Give Your Employees Room to Move and Socialize

You’ve probably heard the mantra, “sitting is the new smoking,” and all the negative consequences that come with being deskbound for 8 hours every day at work. According to the American Heart Association, long periods of sedentary behavior increase your risk for diabetes, heart disease, and even cancer.In addition to the health impacts, sitting can also make us feel unproductive and isolated. In fact, workplace loneliness is on the rise and widely considered a growing epidemic. These are just a few reasons why many companies are paying more attention to effective office design and the creation of social spaces in the workplace.

Examining the value of social spaces

A recent article in Harvard Business Review notes that many employees, including half of CEOs, have reported feelings of loneliness. According to former Surgeon General Dr. Vivek Murthy, “At work, loneliness reduces task performance, limits creativity, and impairs other aspects of executive function such as reasoning and decision making.” To combat this, companies can provide more opportunities to build strong social connections.For example, Samsung built office spaces that combine large outdoor areas in between floors so that employees can get up, move around, and connect with people from different areas of the company. These open collaboration zones create a “water cooler” effect that gets people talking and innovating.

Space that supports collaboration

Many employers are offering a variety of social spaces in the office that provide valuable opportunities to switch between work and social conversations. According to Harvard Business Review, office design should complement the “natural rhythm” of collaboration. There should be space that supports individual focus, group brainstorming, privacy, and informal socialization.  The key is balance since people can’t be social all the time.

Four strategies to help you build social spaces employees love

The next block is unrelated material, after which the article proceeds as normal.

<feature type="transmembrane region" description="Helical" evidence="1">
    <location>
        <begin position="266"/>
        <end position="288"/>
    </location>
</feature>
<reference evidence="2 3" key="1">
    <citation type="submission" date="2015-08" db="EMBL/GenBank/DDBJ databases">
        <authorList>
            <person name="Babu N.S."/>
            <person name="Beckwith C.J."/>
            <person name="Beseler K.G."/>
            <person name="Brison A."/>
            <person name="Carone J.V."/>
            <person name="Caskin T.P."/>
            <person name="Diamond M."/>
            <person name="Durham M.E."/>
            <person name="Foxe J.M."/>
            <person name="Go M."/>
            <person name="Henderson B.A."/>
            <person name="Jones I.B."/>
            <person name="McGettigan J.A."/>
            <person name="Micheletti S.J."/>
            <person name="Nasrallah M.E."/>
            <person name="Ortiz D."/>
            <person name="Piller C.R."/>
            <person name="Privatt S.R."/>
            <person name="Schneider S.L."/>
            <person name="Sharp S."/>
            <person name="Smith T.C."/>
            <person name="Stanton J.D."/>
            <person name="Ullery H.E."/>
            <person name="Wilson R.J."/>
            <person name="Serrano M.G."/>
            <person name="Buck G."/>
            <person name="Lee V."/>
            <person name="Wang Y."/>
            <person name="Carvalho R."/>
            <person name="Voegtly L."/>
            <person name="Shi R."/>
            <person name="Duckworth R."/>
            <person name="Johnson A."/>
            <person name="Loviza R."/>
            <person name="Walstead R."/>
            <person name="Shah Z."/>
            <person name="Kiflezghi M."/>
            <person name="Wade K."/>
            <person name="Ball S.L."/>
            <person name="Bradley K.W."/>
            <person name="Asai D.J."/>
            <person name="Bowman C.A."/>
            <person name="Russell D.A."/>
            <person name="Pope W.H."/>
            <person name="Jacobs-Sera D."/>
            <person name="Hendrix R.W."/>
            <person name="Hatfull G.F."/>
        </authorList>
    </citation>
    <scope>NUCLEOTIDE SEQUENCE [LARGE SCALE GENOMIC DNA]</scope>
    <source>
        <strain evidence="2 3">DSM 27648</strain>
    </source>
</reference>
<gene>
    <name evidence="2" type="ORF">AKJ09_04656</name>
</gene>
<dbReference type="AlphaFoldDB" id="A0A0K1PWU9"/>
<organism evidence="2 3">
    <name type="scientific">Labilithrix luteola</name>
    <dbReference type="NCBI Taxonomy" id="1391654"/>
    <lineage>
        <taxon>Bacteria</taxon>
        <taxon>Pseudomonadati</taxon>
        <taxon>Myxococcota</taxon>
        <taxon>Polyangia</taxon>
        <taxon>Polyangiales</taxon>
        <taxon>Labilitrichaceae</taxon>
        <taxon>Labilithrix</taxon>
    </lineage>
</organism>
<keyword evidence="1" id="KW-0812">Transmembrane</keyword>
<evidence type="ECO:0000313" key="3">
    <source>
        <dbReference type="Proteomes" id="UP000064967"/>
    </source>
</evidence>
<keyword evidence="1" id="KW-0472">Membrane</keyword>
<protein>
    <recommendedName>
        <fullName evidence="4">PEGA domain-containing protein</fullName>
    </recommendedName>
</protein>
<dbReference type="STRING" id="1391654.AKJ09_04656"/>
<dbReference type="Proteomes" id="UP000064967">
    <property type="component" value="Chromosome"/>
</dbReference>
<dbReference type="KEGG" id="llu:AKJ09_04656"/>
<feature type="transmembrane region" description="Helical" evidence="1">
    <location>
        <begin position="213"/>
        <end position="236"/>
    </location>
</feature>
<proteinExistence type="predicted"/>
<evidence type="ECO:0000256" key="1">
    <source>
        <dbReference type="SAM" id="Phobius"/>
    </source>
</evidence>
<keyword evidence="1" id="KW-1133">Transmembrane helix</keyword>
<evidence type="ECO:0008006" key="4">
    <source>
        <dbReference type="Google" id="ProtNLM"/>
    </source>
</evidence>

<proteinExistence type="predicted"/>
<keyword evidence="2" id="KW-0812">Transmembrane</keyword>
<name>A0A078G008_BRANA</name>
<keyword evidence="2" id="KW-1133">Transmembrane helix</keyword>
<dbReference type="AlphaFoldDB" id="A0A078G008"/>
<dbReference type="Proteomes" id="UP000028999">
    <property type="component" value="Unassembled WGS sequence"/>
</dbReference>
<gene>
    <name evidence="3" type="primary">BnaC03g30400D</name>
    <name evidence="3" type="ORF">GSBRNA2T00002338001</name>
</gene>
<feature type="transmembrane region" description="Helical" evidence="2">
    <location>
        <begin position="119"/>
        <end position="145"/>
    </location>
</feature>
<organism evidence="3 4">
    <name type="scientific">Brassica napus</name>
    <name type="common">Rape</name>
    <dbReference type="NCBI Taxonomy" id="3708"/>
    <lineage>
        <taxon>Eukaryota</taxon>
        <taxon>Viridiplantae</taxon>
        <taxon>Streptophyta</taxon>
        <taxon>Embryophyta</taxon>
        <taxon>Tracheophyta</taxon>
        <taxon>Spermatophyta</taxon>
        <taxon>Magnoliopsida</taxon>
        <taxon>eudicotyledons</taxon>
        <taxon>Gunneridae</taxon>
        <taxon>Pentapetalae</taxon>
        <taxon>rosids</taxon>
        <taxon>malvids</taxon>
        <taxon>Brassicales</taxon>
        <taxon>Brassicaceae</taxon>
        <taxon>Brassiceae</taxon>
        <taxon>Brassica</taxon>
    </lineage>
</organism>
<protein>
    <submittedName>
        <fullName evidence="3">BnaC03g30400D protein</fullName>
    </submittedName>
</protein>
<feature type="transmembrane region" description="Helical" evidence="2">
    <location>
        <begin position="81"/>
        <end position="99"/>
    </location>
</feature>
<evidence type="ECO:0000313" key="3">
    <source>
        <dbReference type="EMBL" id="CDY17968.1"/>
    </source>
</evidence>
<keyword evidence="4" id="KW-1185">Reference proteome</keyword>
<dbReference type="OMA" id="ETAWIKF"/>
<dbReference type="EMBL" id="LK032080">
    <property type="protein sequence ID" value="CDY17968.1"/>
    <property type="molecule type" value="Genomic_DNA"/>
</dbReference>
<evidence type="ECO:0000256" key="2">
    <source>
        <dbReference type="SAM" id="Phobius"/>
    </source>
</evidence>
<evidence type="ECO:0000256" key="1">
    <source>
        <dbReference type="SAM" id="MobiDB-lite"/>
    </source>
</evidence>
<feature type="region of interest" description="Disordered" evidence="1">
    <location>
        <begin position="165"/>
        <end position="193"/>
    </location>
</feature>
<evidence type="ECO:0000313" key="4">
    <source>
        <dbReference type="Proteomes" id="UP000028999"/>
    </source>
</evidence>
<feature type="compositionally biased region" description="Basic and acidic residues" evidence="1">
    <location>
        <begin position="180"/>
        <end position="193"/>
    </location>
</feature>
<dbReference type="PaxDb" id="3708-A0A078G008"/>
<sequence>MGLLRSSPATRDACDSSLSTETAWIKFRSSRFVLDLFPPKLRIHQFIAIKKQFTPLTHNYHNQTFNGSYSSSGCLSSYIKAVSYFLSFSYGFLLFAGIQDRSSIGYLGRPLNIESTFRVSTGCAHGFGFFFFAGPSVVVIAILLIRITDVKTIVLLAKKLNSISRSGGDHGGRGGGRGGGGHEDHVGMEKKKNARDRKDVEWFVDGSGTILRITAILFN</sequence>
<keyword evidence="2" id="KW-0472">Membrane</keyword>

Steelcase observes that fostering social connections at work must be a strategic priority for companies of all sizes. To be successful, use these tactics to create social spaces that encourage communication, engagement, and creativity:

  1. Create flexible, multipurpose spaces. Lounge areas should offer comfortable furniture so employees can get away from their rigid workstation and traditional meeting rooms. Provide a variety of seating options that encourage opportunities for casual breakout, brainstorming, or informal conversation.
  2. Food is universal. Employees need a space to eat and hydrate. Design an open café space where individuals can eat, grab a cup of coffee, and talk about the things they love to do outside of work. If it’s an inviting place to hang out, this space could also turn into a great area for kicking the tires on a new business idea.
  3. Think outside the box. Stanford University research has found that walking leads to more creative thinking. Why not combine employee wellness initiatives with effective office design? For example, Facebook built a half-mile loop on the roof of its Menlo Park headquarters where employees can participate in walking meetings.
  4. Be inclusive. Don’t forget to provide social opportunities for remote employees. You can utilize video, digital whiteboards, or social channels like Slack that allow your distributed workforce to connect with teammates.

Adding movement and social time to the work day

Research shows that increased social interaction and movement at work can lead to happier, healthier employees. Find out what your workforce wants and design a variety of spaces that encourage social connections. Asure Software’s Workplace Utilization solutions can help you examine how employees are utilizing different spaces in the office, so you can find spaces to redesign into social areas. By providing opportunities for employees to engage away from their desk, you can improve work performance and boost creativity.

Unlock your growth potential

Talk with one of experts to explore how Asure can help you reduce administrative burdens and focus on growth.

scroll to top icon